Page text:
We are considering a trip to Vietnam next year with our 13yr old son. We would love to hear pros and cons travelling this beautiful country and is it suitable for a 13yr old?
Great question, reader! We’re happy to dive into this one for you. The long and short of it is that Vietnam absolutely is suitable for a 13-year-old, but we'll start off with the travel side of things to help you get an idea of what's ahead.
Vietnam has well-established train routes that run the length of the country. Chances are that you’ll be landing either in Hanoi, in the far north, or Ho Chi Minh City, all the way down south, so you’ll likely need to cover a bit of ground to see everything on your list.
You’ll be glad to hear that’s not as hard as it might sound - trains running the 1000 miles between the two cities leave 5 times per day, so it’s fairly easy to find a journey that fits your schedule. Two of those departures are night trains, meaning you can also save a bit of cash on a hotel while making the trip.
The trains are family friendly, with locals often using them as a cheaper way to cart the whole gang around than flying. However, we must admit that we did find some mixed reviews about those night trains in particular. Here are some of the highs and lows you can look forward to if you choose life on the rails:
- All the carriages are air-conditioned. Great in theory, but the air conditioning can't be adjusted, meaning you’re stuck with what you get all night. On top of that, we read several reports of cigarette smoke filtering through the air system during stops.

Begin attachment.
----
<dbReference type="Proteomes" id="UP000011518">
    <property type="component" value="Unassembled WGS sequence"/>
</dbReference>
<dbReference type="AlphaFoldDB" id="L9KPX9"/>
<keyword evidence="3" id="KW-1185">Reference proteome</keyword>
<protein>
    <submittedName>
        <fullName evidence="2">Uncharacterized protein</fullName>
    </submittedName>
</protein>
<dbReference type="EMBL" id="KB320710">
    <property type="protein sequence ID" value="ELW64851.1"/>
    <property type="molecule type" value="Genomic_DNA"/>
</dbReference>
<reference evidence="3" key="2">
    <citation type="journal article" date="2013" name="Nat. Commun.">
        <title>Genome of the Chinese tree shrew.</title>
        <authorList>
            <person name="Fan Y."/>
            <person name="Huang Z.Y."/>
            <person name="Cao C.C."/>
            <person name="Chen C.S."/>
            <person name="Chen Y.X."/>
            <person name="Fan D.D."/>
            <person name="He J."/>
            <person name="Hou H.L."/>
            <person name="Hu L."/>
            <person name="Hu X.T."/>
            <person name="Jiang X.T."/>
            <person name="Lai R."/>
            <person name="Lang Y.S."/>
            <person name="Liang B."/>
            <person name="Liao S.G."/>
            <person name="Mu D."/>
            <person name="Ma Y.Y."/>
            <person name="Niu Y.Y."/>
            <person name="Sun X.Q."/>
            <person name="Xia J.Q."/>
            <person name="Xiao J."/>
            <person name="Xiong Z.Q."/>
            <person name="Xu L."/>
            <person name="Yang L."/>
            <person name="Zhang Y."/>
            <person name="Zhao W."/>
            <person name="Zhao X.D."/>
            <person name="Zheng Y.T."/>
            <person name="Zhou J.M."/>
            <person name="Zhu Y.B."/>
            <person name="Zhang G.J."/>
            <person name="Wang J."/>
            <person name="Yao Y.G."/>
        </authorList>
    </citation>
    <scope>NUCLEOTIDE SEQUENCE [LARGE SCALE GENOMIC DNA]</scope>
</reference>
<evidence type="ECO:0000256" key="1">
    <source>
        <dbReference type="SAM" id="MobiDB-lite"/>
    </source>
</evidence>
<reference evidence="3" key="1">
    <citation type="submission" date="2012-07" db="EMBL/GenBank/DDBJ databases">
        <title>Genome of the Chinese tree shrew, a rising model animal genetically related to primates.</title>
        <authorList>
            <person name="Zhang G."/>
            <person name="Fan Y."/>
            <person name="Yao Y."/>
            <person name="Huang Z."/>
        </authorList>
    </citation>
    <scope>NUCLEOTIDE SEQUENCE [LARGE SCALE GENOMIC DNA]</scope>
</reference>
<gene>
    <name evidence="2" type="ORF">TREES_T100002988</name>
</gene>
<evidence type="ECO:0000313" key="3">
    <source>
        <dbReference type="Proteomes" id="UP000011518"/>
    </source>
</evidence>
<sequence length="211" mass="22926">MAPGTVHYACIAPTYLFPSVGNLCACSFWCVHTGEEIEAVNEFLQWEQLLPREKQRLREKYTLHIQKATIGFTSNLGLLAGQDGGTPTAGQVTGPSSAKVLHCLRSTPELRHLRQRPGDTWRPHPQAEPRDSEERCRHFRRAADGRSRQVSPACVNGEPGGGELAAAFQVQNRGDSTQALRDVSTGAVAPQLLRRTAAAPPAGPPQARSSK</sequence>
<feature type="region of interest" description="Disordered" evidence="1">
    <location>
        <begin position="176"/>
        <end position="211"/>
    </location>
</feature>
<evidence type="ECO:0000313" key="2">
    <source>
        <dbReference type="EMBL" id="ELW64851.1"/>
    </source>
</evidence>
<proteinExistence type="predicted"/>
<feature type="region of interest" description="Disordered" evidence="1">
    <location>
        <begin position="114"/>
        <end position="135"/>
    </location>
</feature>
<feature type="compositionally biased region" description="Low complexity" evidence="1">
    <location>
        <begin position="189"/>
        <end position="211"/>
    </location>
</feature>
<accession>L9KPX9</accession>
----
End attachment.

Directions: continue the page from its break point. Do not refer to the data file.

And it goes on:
- The cabins are clean, or they start off that way, at least. With people understandably snacking to pass the time, and hot food served on the morning stretch, it doesn’t take long before roaches appear. So maybe pack an extra can of Raid!
- One major advantage to taking local trains has to be the chance to meet locals. You might even find yourself being taken in and fed by a friendly Vietnamese family. Or you might find yourself sharing a cabin with several unpleasant strangers. The best way to survive Vietnam’s night trains is to book out all 4-6 berths for yourselves to ensure a little privacy and a safe family space.
- Oh, and then there are the views. Need we say more?
Hiring a car
Next up, the road trip. The obvious pros here are that you’ll get much more privacy, and you can take a break whenever your teen gets restless. Vietnam is especially popular for motorbiking holidays, although we suspect your 13-year-old may not have his driving licence just yet, reader. With that in mind, we’ll focus on travelling by car.
Driving in the big cities is chaotic, to say the least. It’s loud and heavily congested, and you constantly have to keep your eyes peeled for scooters weaving in and out. Once you reach the countryside, roads are often poorly maintained, so taking things slow is a must.
That said, if you’re a confident and patient driver, it’s totally doable. This handy article goes into lots of detail about all the things you’ll need to keep in mind when driving in Vietnam’s cities in particular.